Here’s a question that appeared recently on OTN, and it’s one I’ve wondered about a few times – but never spent any time investigating. Are there any overheads to enabling row movement on a table ? If not, why is it not enabled by default and eliminated as an option ?
Obviously there are costs when a row moves – it will be updated, deleted and re-inserted with all relevant index entries adjusted accordingly – but is there an inherent overhead even if you do nothing to move a single row ?
Equally obviously you’ve made it possible for some to “accidentally” shrink the table, cause short term locking problems, and longer term performance probems; similarly it becomes possible to update rows in partitioned tables in a way that causes them to move; but “someone might do it wrong” doesn’t really work as an argument for “de-featurising” something that need not have been a feature in the first place.
What have I missed ?
Answers in the comments gratefully received – and possibly discussed.
I wrote a note about the 12c “In-Memory” option some time ago on the OTN Database forum and thought I’d posted a link to it from the blog. If I have I can’t find it now so, to avoid losing it, here’s a copy of the comments I made:
I posted this question on twitter earlier on today (It was a thought that crossed my mind during a (terrible) presentation on partitioning that I had to sit through a few weeks ago – it’s always possible to be prompted to think of some interesting questions no matter how bad the presentation is, though):
Quiz: if you create a virtual column as trunc(date_col,’W’) and partition on it – will a query on date_col result in partition elimination?
A recent question on the Oracle-L list server described a problem with data coming in from SQL Server and an oddity with referential integrity failing on Oracle because (for example) a child row was in lower case while the parent was in upper.
This raised a few comments on how you might handle referential integrity while allowed case to differ. No doubt it’s been done before – by Tom Kyte if no-one else – but the first thought that crossed my mind was to use virtual columns:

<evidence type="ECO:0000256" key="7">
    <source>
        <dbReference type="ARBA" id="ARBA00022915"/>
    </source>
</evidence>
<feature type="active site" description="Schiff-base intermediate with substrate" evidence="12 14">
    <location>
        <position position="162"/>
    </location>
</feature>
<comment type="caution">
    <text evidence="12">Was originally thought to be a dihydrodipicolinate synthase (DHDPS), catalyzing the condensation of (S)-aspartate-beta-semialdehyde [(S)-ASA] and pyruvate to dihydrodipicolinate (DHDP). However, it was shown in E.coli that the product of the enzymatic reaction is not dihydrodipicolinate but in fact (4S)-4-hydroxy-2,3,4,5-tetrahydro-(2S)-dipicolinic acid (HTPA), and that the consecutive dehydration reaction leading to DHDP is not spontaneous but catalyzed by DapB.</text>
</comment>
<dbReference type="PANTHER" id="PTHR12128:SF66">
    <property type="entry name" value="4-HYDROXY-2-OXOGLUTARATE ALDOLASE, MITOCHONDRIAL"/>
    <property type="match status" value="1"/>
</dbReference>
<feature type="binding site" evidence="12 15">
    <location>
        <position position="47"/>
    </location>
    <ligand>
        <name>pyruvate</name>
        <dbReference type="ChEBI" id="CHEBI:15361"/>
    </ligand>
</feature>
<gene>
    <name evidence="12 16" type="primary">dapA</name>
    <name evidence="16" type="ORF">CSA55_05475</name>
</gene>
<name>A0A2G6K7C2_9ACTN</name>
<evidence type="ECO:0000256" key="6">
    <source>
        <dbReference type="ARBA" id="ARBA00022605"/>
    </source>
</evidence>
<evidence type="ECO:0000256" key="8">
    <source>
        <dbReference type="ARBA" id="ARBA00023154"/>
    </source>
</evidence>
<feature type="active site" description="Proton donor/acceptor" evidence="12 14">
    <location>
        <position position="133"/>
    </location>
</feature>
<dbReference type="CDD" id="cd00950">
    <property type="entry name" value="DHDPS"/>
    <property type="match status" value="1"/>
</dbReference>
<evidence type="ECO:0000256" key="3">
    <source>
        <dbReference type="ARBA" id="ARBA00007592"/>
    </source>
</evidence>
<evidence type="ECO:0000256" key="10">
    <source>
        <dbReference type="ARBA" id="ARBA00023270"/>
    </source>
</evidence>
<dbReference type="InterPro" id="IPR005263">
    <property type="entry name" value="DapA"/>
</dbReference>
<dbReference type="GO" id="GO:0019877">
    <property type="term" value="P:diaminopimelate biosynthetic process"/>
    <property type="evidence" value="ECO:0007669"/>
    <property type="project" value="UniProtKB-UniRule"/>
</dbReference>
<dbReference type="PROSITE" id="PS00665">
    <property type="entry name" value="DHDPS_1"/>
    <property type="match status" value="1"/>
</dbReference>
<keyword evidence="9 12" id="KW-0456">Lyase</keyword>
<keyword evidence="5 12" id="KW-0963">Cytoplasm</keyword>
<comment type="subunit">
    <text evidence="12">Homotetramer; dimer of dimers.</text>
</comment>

I have a fairly strong preference for choosing simple solutions over complex solutions, and using Oracle-supplied packages over writing custom code – provided the difference in cost (whether that’s in human effort, run-time resources or licence fees) is acceptable. Sometimes, though, the gap between simplicity and cost is so extreme that a hand-crafted solution is clearly the better choice. Here’s an idea prompted by a recent visit to a site that makes use of materialized views and also happens to be licensed for the partitioning option.
Sorted Hash Clusters have been around for several years, but I’ve not yet seen them being used, or even investigated in detail. This is a bit of a shame, really, because they seem to be engineered to address a couple of interesting performance patterns.
Here’s a funny little problem I came across some time ago when setting up some materialized views. I have two tables, orders and order_lines, and I’ve set up materialized view logs for them that allow a join materialized view (called orders_join) to be fast refreshable. Watch what happens if I refresh this view just before gathering stats on the order_lines table.
Just glancing through the 12c manuals (Server Reference 12.1 June 2013 – E17615-16) to check a particular database limit, I came across the following: “Services – maximum per instance – 115”. That’s a bit of a problem, given that you can have 254 pluggable (tenant) databases in a single container database, and each plugged database gets its own service – but I’m guessing that that bit of the manual is wrong, after all it didn’t say anything about pluggable databases at all. It’s hard to keep documentation up to date as things change.
Here’s a random thought, though, loosely linked to database limits. If you’re looking ahead to a time when you have lots of tenants in a container database, you might want to start by migrating your existing databases from smallfile tablespaces to bigfile tablespaces (which may make it a good idea to run with change tracking enabled) so that the final container database doesn’t have a totally unmanageable number of database files.
Update 13th Aug 2013
Read the comments for a limit on the total number of services a container database can run.